8 Colchester, England

A well-known and terrifying figure from the witch-trial period in England was Matthew Hopkins, dubbed the Witchfinder General. He was personally responsible for around 300 trials and 100 executions—usually seeking out easily demonized targets such as people from lower social classes. He was financially rewarded for his efforts which, undeniably, fueled his crusade.

Witchfinder General Hopkins tortured many of his victims in the Castle of Colchester. This well-preserved Norman castle stands today, and in recent times, they unveiled a plaque in memory of the numerous victims. Visitors can tour the castle and its dank dungeons to see the windowless cells where these poor souls were held and tortured.[3]

7 Prąmnik, Poland

Pramnik Mill Poland

While Poland was not one of the countries with the highest rate of witch trials and executions, it had many incidents where people were accused and killed. Although it was one of the first countries to outlaw the persecution of people for “sorcery,” many districts overtly ignored this law.

Close to Kraków in Poland, you will find the small village of Prąmnik. Here stands a well-preserved medieval watermill in which a haunting tale occurred. Zofia Konstancja and Agnieszka Michałowska were two very unlucky village women who were accused of employing witchcraft to damage the farmland which formed part of the mill. Several monks also reported that the women harmed them, although records from this time are few and far between. The Kasina Wielka witch trial for the accused occurred in September 1634.

The Pramnik Mill still stands in Prądnik Czerwony in Kraków on Dominikana Street. You can sense the dark history if you visit this mill, the building giving off an eerie feeling as it towers high above you.[4]

6 Pendle, England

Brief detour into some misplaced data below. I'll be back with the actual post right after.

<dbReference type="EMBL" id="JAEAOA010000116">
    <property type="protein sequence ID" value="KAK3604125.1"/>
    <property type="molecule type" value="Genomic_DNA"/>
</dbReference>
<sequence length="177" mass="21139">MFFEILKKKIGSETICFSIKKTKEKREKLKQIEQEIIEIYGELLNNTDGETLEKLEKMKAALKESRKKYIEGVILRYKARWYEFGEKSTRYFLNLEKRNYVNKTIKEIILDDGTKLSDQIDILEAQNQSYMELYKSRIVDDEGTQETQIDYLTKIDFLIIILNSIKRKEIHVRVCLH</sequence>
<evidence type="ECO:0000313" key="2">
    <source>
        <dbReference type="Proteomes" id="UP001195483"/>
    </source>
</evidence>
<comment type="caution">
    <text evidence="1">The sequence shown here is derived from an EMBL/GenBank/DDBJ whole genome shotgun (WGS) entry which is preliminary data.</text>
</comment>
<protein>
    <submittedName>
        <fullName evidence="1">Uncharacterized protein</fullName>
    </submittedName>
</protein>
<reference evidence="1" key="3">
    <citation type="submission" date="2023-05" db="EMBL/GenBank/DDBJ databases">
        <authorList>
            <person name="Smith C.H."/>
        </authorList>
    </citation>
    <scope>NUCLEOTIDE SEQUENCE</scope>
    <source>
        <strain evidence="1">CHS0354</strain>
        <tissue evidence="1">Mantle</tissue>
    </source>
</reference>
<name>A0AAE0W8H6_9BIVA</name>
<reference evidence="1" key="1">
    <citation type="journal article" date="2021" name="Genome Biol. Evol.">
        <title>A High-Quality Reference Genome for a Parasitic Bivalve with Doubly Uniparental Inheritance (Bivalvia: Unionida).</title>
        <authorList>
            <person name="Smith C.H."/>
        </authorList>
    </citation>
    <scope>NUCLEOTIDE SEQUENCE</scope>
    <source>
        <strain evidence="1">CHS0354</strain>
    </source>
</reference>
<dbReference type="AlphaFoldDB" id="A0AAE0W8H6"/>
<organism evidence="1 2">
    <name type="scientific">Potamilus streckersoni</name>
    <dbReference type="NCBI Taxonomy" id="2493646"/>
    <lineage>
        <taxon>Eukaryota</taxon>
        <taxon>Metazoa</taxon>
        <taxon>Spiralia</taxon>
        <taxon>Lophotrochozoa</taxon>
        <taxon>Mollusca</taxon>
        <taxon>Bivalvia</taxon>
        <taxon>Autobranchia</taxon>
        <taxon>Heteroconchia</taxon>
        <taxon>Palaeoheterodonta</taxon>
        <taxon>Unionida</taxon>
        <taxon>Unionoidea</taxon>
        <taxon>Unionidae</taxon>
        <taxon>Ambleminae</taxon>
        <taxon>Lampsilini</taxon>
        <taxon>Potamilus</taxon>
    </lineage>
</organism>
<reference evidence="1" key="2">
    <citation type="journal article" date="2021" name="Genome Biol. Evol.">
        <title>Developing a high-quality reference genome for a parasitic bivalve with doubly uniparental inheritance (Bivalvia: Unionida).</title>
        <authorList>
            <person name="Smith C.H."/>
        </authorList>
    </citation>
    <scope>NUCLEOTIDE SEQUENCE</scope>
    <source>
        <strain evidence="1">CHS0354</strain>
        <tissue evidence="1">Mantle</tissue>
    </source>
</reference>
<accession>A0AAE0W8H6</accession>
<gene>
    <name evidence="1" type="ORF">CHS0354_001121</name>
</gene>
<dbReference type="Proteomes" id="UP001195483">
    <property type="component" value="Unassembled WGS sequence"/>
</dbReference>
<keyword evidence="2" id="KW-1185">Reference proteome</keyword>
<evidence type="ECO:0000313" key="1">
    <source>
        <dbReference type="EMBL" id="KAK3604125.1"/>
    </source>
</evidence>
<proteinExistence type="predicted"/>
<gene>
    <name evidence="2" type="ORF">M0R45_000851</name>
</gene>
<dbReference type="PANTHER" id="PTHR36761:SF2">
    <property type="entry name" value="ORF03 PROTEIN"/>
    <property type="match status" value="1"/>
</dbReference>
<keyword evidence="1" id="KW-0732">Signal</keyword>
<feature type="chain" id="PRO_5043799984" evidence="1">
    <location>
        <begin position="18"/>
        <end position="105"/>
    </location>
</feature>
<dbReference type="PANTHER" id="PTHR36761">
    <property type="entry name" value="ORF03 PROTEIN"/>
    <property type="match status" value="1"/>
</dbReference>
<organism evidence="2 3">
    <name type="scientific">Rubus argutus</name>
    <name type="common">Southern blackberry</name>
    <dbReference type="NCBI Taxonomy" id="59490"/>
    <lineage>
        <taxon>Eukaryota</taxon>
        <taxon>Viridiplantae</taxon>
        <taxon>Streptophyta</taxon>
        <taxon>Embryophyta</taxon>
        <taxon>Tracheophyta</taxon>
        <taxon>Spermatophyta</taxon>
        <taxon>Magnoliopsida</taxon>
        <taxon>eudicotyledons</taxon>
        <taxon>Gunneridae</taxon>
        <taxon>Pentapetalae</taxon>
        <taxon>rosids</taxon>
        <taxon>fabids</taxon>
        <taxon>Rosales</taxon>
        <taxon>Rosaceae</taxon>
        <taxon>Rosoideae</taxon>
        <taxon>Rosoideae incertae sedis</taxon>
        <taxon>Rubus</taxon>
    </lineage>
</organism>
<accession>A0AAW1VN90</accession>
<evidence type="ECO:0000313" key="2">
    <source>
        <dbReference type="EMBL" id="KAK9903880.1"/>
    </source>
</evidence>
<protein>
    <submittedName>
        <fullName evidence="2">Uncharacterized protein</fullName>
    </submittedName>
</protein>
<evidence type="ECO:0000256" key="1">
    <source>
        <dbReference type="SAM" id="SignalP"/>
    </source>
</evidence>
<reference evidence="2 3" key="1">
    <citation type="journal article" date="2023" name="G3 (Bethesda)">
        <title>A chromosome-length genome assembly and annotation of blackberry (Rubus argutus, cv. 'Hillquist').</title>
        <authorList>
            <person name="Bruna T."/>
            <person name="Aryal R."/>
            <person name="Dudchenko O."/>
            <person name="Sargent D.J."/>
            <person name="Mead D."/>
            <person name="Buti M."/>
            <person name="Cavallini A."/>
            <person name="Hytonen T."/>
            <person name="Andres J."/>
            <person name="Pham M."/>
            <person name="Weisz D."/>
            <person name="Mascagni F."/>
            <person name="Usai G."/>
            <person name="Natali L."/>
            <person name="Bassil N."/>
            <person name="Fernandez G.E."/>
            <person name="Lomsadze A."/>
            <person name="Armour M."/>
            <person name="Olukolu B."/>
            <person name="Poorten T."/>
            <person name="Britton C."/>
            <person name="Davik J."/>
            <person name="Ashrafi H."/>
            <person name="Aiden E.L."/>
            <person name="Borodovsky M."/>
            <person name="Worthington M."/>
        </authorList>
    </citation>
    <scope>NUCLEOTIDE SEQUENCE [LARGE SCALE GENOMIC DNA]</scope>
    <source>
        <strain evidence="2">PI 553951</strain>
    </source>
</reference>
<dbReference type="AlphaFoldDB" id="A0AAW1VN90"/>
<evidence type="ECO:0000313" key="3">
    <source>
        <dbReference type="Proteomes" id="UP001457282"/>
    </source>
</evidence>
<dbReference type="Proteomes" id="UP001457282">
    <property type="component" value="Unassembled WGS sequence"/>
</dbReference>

Lancashire in England is home to what were some of the most notorious witch trials in the UK. Prejudices at the time considered the people of this Northern region to be wild and untamed, perhaps lending the persecutors extra fuel when condemning its people to death.

Of the 10 women accused, seven came from two local families who were headed by matriarchs. Also well-known herbal healers, they had a business selling remedies and tinctures. The infamous trial went ahead in August 1612, and not one of the accused was permitted a defense or any witnesses to speak on their behalf.

Tourists will find a plethora of homages to these accused women, including a walking trail dedicated to them, complete with statues, and a museum that dives deep into the well-recorded history of witch trials in the area.[5]

5 Vardø, Norway

A historic fishing village in the far northeast of Norway is the setting where over 90 people accused of witchcraft were executed in cold blood. Many of the accused were indigenous Sami people, mostly women, and many were condemned by their neighbors or husbands. While recorded history during this time was vague, reported accusations included poisoning cattle, causing storms, and communing directly with Satan.